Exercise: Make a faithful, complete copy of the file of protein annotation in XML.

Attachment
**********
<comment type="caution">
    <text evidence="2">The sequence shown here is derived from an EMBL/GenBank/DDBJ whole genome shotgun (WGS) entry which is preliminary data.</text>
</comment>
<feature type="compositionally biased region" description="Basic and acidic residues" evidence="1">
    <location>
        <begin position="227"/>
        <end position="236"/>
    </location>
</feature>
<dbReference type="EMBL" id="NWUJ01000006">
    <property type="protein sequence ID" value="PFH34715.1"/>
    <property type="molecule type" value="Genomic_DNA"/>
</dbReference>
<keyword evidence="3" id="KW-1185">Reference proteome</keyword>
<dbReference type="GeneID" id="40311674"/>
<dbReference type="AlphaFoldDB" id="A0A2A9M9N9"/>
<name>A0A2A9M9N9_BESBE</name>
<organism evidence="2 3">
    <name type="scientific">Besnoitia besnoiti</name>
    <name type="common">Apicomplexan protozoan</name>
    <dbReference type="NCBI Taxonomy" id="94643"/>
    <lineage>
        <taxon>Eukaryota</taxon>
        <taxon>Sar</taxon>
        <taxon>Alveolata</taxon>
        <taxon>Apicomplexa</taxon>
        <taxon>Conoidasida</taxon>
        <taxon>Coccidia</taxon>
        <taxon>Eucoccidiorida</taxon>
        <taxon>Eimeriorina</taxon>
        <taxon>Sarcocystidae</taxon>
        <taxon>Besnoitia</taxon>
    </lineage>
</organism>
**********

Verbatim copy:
<comment type="caution">
    <text evidence="2">The sequence shown here is derived from an EMBL/GenBank/DDBJ whole genome shotgun (WGS) entry which is preliminary data.</text>
</comment>
<feature type="compositionally biased region" description="Basic and acidic residues" evidence="1">
    <location>
        <begin position="227"/>
        <end position="236"/>
    </location>
</feature>
<dbReference type="EMBL" id="NWUJ01000006">
    <property type="protein sequence ID" value="PFH34715.1"/>
    <property type="molecule type" value="Genomic_DNA"/>
</dbReference>
<keyword evidence="3" id="KW-1185">Reference proteome</keyword>
<dbReference type="GeneID" id="40311674"/>
<dbReference type="AlphaFoldDB" id="A0A2A9M9N9"/>
<name>A0A2A9M9N9_BESBE</name>
<organism evidence="2 3">
    <name type="scientific">Besnoitia besnoiti</name>
    <name type="common">Apicomplexan protozoan</name>
    <dbReference type="NCBI Taxonomy" id="94643"/>
    <lineage>
        <taxon>Eukaryota</taxon>
        <taxon>Sar</taxon>
        <taxon>Alveolata</taxon>
        <taxon>Apicomplexa</taxon>
        <taxon>Conoidasida</taxon>
        <taxon>Coccidia</taxon>
        <taxon>Eucoccidiorida</taxon>
        <taxon>Eimeriorina</taxon>
        <taxon>Sarcocystidae</taxon>
        <taxon>Besnoitia</taxon>
    </lineage>
</organism>